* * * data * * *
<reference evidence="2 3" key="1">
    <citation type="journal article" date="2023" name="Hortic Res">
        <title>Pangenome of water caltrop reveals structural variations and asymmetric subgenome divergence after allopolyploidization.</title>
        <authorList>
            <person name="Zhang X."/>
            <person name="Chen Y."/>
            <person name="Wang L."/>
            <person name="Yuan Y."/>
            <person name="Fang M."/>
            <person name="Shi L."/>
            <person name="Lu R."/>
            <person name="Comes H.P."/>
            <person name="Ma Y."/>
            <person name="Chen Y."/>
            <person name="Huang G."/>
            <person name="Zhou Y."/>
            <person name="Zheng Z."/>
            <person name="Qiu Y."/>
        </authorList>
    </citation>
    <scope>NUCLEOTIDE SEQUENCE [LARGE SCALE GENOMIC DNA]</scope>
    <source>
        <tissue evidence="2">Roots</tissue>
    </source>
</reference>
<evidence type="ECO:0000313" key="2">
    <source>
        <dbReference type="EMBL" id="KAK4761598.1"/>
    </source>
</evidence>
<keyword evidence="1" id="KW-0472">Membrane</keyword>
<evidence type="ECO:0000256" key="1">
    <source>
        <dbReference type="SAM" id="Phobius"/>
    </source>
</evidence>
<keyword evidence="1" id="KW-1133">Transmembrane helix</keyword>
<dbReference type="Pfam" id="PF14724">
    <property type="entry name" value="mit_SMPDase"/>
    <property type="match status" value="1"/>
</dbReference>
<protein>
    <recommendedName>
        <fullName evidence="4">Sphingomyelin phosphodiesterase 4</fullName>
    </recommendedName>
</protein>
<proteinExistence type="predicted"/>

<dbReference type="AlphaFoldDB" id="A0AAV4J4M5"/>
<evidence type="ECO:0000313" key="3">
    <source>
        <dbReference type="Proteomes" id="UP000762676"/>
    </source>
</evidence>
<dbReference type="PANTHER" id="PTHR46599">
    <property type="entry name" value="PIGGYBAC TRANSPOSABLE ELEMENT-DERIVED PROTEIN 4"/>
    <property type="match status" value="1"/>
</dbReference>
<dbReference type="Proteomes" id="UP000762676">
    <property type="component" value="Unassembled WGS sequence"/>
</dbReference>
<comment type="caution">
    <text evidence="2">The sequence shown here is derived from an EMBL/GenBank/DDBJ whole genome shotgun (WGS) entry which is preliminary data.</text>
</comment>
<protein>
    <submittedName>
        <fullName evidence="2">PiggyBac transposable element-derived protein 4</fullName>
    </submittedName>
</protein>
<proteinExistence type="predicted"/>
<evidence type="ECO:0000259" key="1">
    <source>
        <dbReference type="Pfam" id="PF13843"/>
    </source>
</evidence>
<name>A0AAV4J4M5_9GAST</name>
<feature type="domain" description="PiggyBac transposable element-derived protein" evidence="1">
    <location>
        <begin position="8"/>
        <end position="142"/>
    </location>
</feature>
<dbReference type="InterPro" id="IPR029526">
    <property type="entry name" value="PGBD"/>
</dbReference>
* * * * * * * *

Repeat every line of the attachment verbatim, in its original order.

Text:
<reference evidence="2 3" key="1">
    <citation type="journal article" date="2023" name="Hortic Res">
        <title>Pangenome of water caltrop reveals structural variations and asymmetric subgenome divergence after allopolyploidization.</title>
        <authorList>
            <person name="Zhang X."/>
            <person name="Chen Y."/>
            <person name="Wang L."/>
            <person name="Yuan Y."/>
            <person name="Fang M."/>
            <person name="Shi L."/>
            <person name="Lu R."/>
            <person name="Comes H.P."/>
            <person name="Ma Y."/>
            <person name="Chen Y."/>
            <person name="Huang G."/>
            <person name="Zhou Y."/>
            <person name="Zheng Z."/>
            <person name="Qiu Y."/>
        </authorList>
    </citation>
    <scope>NUCLEOTIDE SEQUENCE [LARGE SCALE GENOMIC DNA]</scope>
    <source>
        <tissue evidence="2">Roots</tissue>
    </source>
</reference>
<evidence type="ECO:0000313" key="2">
    <source>
        <dbReference type="EMBL" id="KAK4761598.1"/>
    </source>
</evidence>
<keyword evidence="1" id="KW-0472">Membrane</keyword>
<evidence type="ECO:0000256" key="1">
    <source>
        <dbReference type="SAM" id="Phobius"/>
    </source>
</evidence>
<keyword evidence="1" id="KW-1133">Transmembrane helix</keyword>
<dbReference type="Pfam" id="PF14724">
    <property type="entry name" value="mit_SMPDase"/>
    <property type="match status" value="1"/>
</dbReference>
<protein>
    <recommendedName>
        <fullName evidence="4">Sphingomyelin phosphodiesterase 4</fullName>
    </recommendedName>
</protein>
<proteinExistence type="predicted"/>

<dbReference type="AlphaFoldDB" id="A0AAV4J4M5"/>
<evidence type="ECO:0000313" key="3">
    <source>
        <dbReference type="Proteomes" id="UP000762676"/>
    </source>
</evidence>
<dbReference type="PANTHER" id="PTHR46599">
    <property type="entry name" value="PIGGYBAC TRANSPOSABLE ELEMENT-DERIVED PROTEIN 4"/>
    <property type="match status" value="1"/>
</dbReference>
<dbReference type="Proteomes" id="UP000762676">
    <property type="component" value="Unassembled WGS sequence"/>
</dbReference>
<comment type="caution">
    <text evidence="2">The sequence shown here is derived from an EMBL/GenBank/DDBJ whole genome shotgun (WGS) entry which is preliminary data.</text>
</comment>
<protein>
    <submittedName>
        <fullName evidence="2">PiggyBac transposable element-derived protein 4</fullName>
    </submittedName>
</protein>
<proteinExistence type="predicted"/>
<evidence type="ECO:0000259" key="1">
    <source>
        <dbReference type="Pfam" id="PF13843"/>
    </source>
</evidence>
<name>A0AAV4J4M5_9GAST</name>
<feature type="domain" description="PiggyBac transposable element-derived protein" evidence="1">
    <location>
        <begin position="8"/>
        <end position="142"/>
    </location>
</feature>
<dbReference type="InterPro" id="IPR029526">
    <property type="entry name" value="PGBD"/>
</dbReference>